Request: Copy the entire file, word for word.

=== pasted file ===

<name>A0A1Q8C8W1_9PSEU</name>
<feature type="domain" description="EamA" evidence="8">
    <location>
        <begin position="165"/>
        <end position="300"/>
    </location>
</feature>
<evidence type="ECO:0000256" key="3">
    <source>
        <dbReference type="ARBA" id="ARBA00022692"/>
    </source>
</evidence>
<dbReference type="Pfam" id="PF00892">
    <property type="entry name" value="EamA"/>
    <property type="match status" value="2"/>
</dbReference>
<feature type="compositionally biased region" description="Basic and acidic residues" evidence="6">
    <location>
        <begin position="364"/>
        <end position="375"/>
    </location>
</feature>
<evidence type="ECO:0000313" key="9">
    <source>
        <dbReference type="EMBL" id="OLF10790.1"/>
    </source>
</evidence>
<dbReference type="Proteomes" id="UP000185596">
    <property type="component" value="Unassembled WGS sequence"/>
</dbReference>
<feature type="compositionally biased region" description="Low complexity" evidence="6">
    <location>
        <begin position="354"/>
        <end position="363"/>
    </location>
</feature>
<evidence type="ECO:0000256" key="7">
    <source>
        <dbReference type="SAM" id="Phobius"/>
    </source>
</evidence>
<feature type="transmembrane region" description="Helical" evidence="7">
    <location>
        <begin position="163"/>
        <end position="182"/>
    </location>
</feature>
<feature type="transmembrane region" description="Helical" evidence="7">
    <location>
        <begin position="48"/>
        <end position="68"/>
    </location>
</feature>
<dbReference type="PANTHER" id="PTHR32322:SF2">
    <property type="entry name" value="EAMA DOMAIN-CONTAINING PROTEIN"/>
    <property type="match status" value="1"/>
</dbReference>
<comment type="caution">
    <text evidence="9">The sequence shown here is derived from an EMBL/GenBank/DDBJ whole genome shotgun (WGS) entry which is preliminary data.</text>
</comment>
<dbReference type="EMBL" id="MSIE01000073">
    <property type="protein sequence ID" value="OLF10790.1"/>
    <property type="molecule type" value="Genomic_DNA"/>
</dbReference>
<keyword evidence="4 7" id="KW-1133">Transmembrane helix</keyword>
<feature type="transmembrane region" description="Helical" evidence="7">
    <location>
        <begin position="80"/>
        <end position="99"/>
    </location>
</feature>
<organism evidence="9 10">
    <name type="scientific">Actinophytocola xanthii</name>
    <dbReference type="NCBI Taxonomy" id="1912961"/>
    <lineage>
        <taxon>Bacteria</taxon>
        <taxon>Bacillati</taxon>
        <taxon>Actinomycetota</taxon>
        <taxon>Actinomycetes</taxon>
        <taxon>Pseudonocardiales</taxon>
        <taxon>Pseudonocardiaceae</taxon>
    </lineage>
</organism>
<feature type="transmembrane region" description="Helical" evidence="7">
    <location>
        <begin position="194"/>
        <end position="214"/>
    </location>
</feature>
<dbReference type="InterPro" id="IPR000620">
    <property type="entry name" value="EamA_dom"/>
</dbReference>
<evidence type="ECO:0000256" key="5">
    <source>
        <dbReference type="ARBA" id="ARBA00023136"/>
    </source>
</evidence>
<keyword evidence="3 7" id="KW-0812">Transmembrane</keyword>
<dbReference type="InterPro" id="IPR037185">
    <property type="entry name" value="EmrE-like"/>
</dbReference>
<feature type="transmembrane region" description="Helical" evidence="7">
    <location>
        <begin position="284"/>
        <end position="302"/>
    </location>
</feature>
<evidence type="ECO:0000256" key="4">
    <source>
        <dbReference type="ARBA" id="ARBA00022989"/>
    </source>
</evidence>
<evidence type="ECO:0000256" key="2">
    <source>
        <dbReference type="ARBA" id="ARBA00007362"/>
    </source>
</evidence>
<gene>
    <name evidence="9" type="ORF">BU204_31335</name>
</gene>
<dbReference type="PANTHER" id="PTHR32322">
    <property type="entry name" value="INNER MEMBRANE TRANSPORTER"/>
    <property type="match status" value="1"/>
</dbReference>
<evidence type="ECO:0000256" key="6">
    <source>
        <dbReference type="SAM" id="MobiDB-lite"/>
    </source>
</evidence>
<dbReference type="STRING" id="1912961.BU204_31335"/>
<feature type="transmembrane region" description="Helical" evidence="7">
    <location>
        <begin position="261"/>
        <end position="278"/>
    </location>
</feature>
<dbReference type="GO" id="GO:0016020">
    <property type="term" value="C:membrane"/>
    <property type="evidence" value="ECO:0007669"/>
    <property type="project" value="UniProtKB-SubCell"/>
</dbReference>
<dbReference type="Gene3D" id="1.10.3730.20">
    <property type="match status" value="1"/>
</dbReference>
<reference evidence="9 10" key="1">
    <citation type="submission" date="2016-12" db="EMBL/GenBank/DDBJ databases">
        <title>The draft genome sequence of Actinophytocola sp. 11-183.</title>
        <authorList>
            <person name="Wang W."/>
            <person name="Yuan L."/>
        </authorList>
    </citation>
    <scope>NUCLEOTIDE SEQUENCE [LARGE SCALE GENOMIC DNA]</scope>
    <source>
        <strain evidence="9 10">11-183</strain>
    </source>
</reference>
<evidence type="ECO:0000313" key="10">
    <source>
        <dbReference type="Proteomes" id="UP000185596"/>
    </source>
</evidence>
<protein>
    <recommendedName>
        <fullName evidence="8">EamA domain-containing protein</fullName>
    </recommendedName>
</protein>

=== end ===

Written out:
<name>A0A1Q8C8W1_9PSEU</name>
<feature type="domain" description="EamA" evidence="8">
    <location>
        <begin position="165"/>
        <end position="300"/>
    </location>
</feature>
<evidence type="ECO:0000256" key="3">
    <source>
        <dbReference type="ARBA" id="ARBA00022692"/>
    </source>
</evidence>
<dbReference type="Pfam" id="PF00892">
    <property type="entry name" value="EamA"/>
    <property type="match status" value="2"/>
</dbReference>
<feature type="compositionally biased region" description="Basic and acidic residues" evidence="6">
    <location>
        <begin position="364"/>
        <end position="375"/>
    </location>
</feature>
<evidence type="ECO:0000313" key="9">
    <source>
        <dbReference type="EMBL" id="OLF10790.1"/>
    </source>
</evidence>
<dbReference type="Proteomes" id="UP000185596">
    <property type="component" value="Unassembled WGS sequence"/>
</dbReference>
<feature type="compositionally biased region" description="Low complexity" evidence="6">
    <location>
        <begin position="354"/>
        <end position="363"/>
    </location>
</feature>
<evidence type="ECO:0000256" key="7">
    <source>
        <dbReference type="SAM" id="Phobius"/>
    </source>
</evidence>
<feature type="transmembrane region" description="Helical" evidence="7">
    <location>
        <begin position="163"/>
        <end position="182"/>
    </location>
</feature>
<feature type="transmembrane region" description="Helical" evidence="7">
    <location>
        <begin position="48"/>
        <end position="68"/>
    </location>
</feature>
<dbReference type="PANTHER" id="PTHR32322:SF2">
    <property type="entry name" value="EAMA DOMAIN-CONTAINING PROTEIN"/>
    <property type="match status" value="1"/>
</dbReference>
<comment type="caution">
    <text evidence="9">The sequence shown here is derived from an EMBL/GenBank/DDBJ whole genome shotgun (WGS) entry which is preliminary data.</text>
</comment>
<dbReference type="EMBL" id="MSIE01000073">
    <property type="protein sequence ID" value="OLF10790.1"/>
    <property type="molecule type" value="Genomic_DNA"/>
</dbReference>
<keyword evidence="4 7" id="KW-1133">Transmembrane helix</keyword>
<feature type="transmembrane region" description="Helical" evidence="7">
    <location>
        <begin position="80"/>
        <end position="99"/>
    </location>
</feature>
<organism evidence="9 10">
    <name type="scientific">Actinophytocola xanthii</name>
    <dbReference type="NCBI Taxonomy" id="1912961"/>
    <lineage>
        <taxon>Bacteria</taxon>
        <taxon>Bacillati</taxon>
        <taxon>Actinomycetota</taxon>
        <taxon>Actinomycetes</taxon>
        <taxon>Pseudonocardiales</taxon>
        <taxon>Pseudonocardiaceae</taxon>
    </lineage>
</organism>
<feature type="transmembrane region" description="Helical" evidence="7">
    <location>
        <begin position="194"/>
        <end position="214"/>
    </location>
</feature>
<dbReference type="InterPro" id="IPR000620">
    <property type="entry name" value="EamA_dom"/>
</dbReference>
<evidence type="ECO:0000256" key="5">
    <source>
        <dbReference type="ARBA" id="ARBA00023136"/>
    </source>
</evidence>
<keyword evidence="3 7" id="KW-0812">Transmembrane</keyword>
<dbReference type="InterPro" id="IPR037185">
    <property type="entry name" value="EmrE-like"/>
</dbReference>
<feature type="transmembrane region" description="Helical" evidence="7">
    <location>
        <begin position="284"/>
        <end position="302"/>
    </location>
</feature>
<evidence type="ECO:0000256" key="4">
    <source>
        <dbReference type="ARBA" id="ARBA00022989"/>
    </source>
</evidence>
<evidence type="ECO:0000256" key="2">
    <source>
        <dbReference type="ARBA" id="ARBA00007362"/>
    </source>
</evidence>
<gene>
    <name evidence="9" type="ORF">BU204_31335</name>
</gene>
<dbReference type="PANTHER" id="PTHR32322">
    <property type="entry name" value="INNER MEMBRANE TRANSPORTER"/>
    <property type="match status" value="1"/>
</dbReference>
<evidence type="ECO:0000256" key="6">
    <source>
        <dbReference type="SAM" id="MobiDB-lite"/>
    </source>
</evidence>
<dbReference type="STRING" id="1912961.BU204_31335"/>
<feature type="transmembrane region" description="Helical" evidence="7">
    <location>
        <begin position="261"/>
        <end position="278"/>
    </location>
</feature>
<dbReference type="GO" id="GO:0016020">
    <property type="term" value="C:membrane"/>
    <property type="evidence" value="ECO:0007669"/>
    <property type="project" value="UniProtKB-SubCell"/>
</dbReference>
<dbReference type="Gene3D" id="1.10.3730.20">
    <property type="match status" value="1"/>
</dbReference>
<reference evidence="9 10" key="1">
    <citation type="submission" date="2016-12" db="EMBL/GenBank/DDBJ databases">
        <title>The draft genome sequence of Actinophytocola sp. 11-183.</title>
        <authorList>
            <person name="Wang W."/>
            <person name="Yuan L."/>
        </authorList>
    </citation>
    <scope>NUCLEOTIDE SEQUENCE [LARGE SCALE GENOMIC DNA]</scope>
    <source>
        <strain evidence="9 10">11-183</strain>
    </source>
</reference>
<evidence type="ECO:0000313" key="10">
    <source>
        <dbReference type="Proteomes" id="UP000185596"/>
    </source>
</evidence>
<protein>
    <recommendedName>
        <fullName evidence="8">EamA domain-containing protein</fullName>
    </recommendedName>
</protein>